This post is also available in: German
The number of people age 25-34 who have never married has surpassed the number who are married for the first time in a century. The Chateau prophesied multiverse rupture continues imploding right on schedule.
Among all people over age 18, the number of married couples fell 5 percentage points from 2000 to 2009, a mere nine year span. (The importation of “family values” peasants by the millions from Mexico likely contributes to this trend. ¡No, no podemos!)
Among the total population 18 and older, the share of men and women who were married fell from 57 percent in 2000 to 52 percent in 2009 — again, the lowest percentage since the government began collecting data more than 100 years ago. The share of adult women who were married fell below half, to 49.9 percent.
Naturally, the New York Beta Times frames the Census data as evidence that the recession is discouraging people who really, truly do want to get married from doing so. But the chart they include puts the lie to their spin.
Marriage has been in decline since 2000, well before the current economic unpleasantness. A bad job market is simply accelerating an already established trend.
The real reason for the continuing abandonment of marriage?
Two factors contribute to the decline in marriage among adults ages 25 to 34, said Andrew Cherlin, a sociologist at Johns Hopkins University: less marriage and more cohabitation, which has become far more socially acceptable, even with children.
Less marriage — duh. Don’t hold back, Mr. Cherlin. What’s really on your mind?
Cohabitation. Sure. Why buy the cow, etc.
Dismantling of societal shaming mechanisms. Yes, true. Shame is a powerful motivator, particularly of women’s behavior, as women are herd animals whose greatest fear is deviating from the norms.
But there are other, deeper reasons why marriage is being treated like the plague by men who are finally wising up.
But Mr. Greiner says the talk of economics may be cloaking the primary issue. “It’s more a fear of intimacy and fear of marriage,” he said.
This therapyspeak needs a truthifying translation:
(Yes, one study has shown married people have more sex than singles, but that study has to be put in a context that matters — it needs to compare married people to single alphas, not just to any old single. The celibate betas and omegas drag down the average. No doubt a proper comparison would show that single men who are good with women get a lot more sex — and higher quality sex — than married men who have been married for longer than three years.)
According to the federal data, the share of young adults who have never married climbed from 35 percent at the start of the decade to 46 percent in 2009.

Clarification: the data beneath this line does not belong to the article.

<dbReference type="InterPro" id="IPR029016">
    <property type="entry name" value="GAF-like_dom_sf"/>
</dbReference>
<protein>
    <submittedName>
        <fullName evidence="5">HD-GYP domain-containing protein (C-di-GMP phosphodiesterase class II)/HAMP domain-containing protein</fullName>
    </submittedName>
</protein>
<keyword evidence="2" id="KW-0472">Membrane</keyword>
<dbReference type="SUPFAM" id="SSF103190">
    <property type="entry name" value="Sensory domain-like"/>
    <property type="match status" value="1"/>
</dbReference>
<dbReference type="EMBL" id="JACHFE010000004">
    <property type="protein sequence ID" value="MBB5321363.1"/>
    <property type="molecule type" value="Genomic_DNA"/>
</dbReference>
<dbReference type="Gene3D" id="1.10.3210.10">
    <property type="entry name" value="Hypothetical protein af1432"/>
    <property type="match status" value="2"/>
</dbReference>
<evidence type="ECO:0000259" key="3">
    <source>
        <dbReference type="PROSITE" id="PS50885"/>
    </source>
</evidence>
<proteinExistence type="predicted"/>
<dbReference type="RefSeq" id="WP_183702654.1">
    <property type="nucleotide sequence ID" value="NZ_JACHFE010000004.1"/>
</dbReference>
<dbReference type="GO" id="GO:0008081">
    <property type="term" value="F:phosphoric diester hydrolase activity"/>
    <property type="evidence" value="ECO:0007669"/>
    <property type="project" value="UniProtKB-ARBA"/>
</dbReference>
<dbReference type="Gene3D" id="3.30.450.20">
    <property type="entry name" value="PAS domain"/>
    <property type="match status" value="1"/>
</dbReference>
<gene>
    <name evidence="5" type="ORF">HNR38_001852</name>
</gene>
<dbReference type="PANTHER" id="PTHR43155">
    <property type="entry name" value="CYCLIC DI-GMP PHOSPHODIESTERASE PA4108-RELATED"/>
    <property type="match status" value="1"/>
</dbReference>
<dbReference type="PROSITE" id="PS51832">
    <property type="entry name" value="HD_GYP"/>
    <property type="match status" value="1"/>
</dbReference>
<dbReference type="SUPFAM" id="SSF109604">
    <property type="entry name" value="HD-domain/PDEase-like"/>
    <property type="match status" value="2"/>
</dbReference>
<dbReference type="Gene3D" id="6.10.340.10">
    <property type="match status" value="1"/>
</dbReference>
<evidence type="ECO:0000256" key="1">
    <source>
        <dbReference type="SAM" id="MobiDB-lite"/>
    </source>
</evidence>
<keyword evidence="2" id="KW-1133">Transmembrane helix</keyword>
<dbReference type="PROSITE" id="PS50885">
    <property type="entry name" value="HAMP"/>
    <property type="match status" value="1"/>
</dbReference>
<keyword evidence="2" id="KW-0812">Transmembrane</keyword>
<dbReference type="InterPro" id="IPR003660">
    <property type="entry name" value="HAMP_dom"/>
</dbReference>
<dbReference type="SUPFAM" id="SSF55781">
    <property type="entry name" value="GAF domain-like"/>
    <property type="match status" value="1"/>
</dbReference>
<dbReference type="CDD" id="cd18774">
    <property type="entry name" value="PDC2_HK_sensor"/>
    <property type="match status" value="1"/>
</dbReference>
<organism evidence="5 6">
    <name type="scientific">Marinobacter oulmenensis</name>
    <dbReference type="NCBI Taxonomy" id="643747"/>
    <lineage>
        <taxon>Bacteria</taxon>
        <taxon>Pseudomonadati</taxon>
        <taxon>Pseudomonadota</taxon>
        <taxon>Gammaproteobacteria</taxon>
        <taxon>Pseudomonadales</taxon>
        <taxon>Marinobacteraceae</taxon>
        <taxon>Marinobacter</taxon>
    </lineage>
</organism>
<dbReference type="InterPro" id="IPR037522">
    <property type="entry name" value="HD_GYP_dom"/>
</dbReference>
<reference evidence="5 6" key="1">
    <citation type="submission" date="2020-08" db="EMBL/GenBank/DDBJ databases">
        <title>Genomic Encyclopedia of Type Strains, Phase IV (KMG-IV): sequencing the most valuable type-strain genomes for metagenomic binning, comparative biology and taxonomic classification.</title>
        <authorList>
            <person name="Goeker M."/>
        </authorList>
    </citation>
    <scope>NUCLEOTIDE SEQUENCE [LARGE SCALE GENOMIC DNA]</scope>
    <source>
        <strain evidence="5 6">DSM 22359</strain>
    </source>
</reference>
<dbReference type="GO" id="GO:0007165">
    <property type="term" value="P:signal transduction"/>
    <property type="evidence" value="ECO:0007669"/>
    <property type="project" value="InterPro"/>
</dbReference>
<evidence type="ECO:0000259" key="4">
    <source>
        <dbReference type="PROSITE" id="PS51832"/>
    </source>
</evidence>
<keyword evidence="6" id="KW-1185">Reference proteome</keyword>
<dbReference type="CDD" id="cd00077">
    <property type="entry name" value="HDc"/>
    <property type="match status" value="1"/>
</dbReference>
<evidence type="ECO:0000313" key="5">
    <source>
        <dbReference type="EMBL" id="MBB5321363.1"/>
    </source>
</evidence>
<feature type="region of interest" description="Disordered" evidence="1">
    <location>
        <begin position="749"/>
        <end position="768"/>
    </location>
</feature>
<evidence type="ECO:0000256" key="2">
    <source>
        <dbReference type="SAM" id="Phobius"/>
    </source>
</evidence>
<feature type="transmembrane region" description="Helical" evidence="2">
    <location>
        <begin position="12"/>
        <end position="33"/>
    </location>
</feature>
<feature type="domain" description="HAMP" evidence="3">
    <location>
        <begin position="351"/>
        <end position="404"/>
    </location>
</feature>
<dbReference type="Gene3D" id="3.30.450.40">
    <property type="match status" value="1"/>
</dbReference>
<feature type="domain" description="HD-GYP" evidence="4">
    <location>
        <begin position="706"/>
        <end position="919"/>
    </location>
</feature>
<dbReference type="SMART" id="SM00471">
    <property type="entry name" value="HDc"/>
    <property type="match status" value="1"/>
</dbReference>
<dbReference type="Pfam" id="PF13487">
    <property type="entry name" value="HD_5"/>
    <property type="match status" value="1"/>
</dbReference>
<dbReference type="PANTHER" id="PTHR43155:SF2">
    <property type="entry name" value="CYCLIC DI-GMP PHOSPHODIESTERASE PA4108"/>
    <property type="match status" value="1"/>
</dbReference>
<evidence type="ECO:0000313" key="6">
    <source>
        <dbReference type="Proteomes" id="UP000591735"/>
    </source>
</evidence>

The indicators are starting to pile up that America is without doubt an empire in steep decline.
There have long been large racial differences in marriage rates, with blacks far less likely to marry than whites, but that difference has been shrinking as cohabiting becomes more popular with whites, Dr. Cherlin said.
Class imitation inversion. It used to be the lower classes strived to be more like the upper classes. Now, the reverse is happening.
And many young adults, he said, are postponing marriage rather than forgoing it altogether.
When it doesn’t much matter anymore. Men aren’t the only ones running from marriage. While women want to be married more than men do, they are being encouraged to postpone nuptials by men’s intransigence as well as by their own temptation to play the field far longer than their predecessors did in the past. The Four Sirens of the Sexual Apocalypse (now with a Fifth! Status jockeying!) explain these choices very well.
Mr. McElroy in Atlanta said he would definitely start thinking about a wedding once he gets a new job and the economy picks up.
“Not very romantic, is it?” he said with a laugh.
Modern Western marriage has its foundation in companionate love, and yet it has morphed into an institution without a shred of romance. There’s a lesson there.
Marriage version 2010 is like a speeding bullet. It isn’t courage, or duty, or manly obligation to stand in its path and take one for the good of society.
(Some may wonder how dedicated hedonists like those who lounge idly on the Chateau piazza could note the connection between a healthy marriage institution and a country’s well-being. As has been noted here many times, what is good for the individual is not necessarily good for society. Materialism and scientism have elevated individuation. Those of us without the shackles of a higher calling or ethical compunction extract the last ounce of advantage from this transcendental individualism, while the organism as a whole slowly unravels sinew by sinew.)